The Transportation Security Administration (TSA) reminds passengers to pay attention….. so that you don’t lose your booze!
Thousands of passengers every year forget to heed the liquids rules and then head to the TSA checkpoints with oversized liquids. The end result is they often choose to lose their booze.
Anyone coming to the checkpoint with oversized liquids, including duty free liquor and perfume, will be given a chance to exit the checkpoint, go back to the airline counter and check their suitcase with the item. But many travelers decide not to go out and check their bag and choose to leave the items behind for the TSA to dispose of. But we don’t want you to choose to lose your booze.
When traveling from an international location and transferring to a domestic flight, any duty free liquid, gel or aerosol item from the origination country must be in a tamper evident bag with a receipt dated in the last 24 hours. But the duty free shops in some countries do not have those regulation bags and some cruise operators will only place the items in the tamper evident bags if you ask for them. So remember to pay attention! After going through Customs, if the item is not in a tamper evident bag, place it into your suitcase and check the bag in with the airline before heading to the checkpoint for your connecting flight.
We also remind you to know what else cannot go through the checkpoint with you whether your travel originates in this country or elsewhere. Your guns and other prohibited items like your pocket knives must be placed in your checked bags, not brought to the checkpoint.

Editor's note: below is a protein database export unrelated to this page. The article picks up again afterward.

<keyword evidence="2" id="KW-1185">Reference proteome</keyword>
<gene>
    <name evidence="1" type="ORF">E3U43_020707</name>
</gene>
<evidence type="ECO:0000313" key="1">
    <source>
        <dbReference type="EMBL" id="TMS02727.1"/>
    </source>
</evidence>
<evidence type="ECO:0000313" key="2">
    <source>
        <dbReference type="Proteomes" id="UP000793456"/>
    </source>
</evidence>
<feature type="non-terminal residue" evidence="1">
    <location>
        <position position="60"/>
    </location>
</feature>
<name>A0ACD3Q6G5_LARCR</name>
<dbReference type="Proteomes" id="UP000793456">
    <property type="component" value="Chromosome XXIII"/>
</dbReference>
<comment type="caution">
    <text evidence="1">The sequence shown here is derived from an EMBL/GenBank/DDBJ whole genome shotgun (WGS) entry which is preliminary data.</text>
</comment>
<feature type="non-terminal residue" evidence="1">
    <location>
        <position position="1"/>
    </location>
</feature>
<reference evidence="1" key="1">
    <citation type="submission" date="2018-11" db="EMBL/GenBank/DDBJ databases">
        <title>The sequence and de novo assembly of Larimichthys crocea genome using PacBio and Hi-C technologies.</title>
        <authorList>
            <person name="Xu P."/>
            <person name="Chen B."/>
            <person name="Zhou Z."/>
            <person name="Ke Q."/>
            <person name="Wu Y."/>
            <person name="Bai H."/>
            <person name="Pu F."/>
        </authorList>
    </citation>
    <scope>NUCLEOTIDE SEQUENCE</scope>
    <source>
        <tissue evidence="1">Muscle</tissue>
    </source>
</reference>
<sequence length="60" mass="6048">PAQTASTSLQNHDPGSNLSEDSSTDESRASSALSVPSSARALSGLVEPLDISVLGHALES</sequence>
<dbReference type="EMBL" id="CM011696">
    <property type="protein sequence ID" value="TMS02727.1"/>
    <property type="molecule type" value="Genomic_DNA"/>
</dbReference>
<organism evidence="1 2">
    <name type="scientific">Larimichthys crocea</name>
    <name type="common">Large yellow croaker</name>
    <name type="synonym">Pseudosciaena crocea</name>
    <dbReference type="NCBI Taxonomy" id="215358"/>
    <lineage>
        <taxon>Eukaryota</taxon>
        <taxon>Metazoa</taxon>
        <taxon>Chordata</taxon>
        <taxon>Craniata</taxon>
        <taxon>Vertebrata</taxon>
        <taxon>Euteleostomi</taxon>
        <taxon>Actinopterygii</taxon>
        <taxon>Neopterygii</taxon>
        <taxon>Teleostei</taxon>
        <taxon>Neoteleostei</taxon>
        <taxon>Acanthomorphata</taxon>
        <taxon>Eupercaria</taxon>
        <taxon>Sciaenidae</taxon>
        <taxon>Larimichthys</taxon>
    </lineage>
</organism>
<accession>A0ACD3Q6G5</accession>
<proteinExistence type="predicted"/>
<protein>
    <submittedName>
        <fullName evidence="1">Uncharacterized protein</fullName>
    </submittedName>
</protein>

TSA officers at airports across the state, including at all three local airports, have stopped a record number of passengers who brought guns to the checkpoints. “Travelers are reminded that they will be facing a hefty fine and possible arrest rather than heading home or to their desired destination if they don’t focus on what is inside their carry-on bags,” said TSA spokesperson Sari Koshetz. “So far this year we have stopped 28 guns at MIA, 75 at FLL and 23 at PBI. The escalation locally and across the country is not only troubling but dangerous as most of the guns have been loaded.”
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In addition to firearms, TSA officers stop 10,000 pounds of VAP (Voluntarily abandoned property consisting of prohibited items such as knives and brass knuckles) and they intercept as much as 75,000 pounds of HazMat (hazardous materials such as flammable and corrosive household chemicals) at MIA every year. At FLL TSA officers stop more than 5,700 pounds of VAP and 25,000 pounds of HazMat. TSA officers at PBI stop 1,200 pounds of VAP and as much as 10,000 pounds of HazMat every year. The Hazmat cannot travel in your carry-on or your checked bag.
Be prepared. Each time a TSA officer has to open a carry-on bag due to prohibited items, it slows down the line for you and everyone behind you. Practicing the 3-1-1 rule and leaving home without your prohibited items will facilitate the checkpoint experience and reduce your travel stress.
Another stress reliever is to place everything that is in your pockets or clipped to your waistband into your own carry-on before you even get to the checkpoint. Forgetting to remove items might result in a patdown when you alarm the screening equipment. And having to gather your “stuff” from the bins is tiresome. Just put everything into your own bag. That includes your belt, wallet and change. But electronics larger than a cell phone do need to be removed from your bag and placed in a bin at the checkpoint, unless you are in the TSA Precheck program. But remember that even TSA Precheck passengers may be subject to additional screening.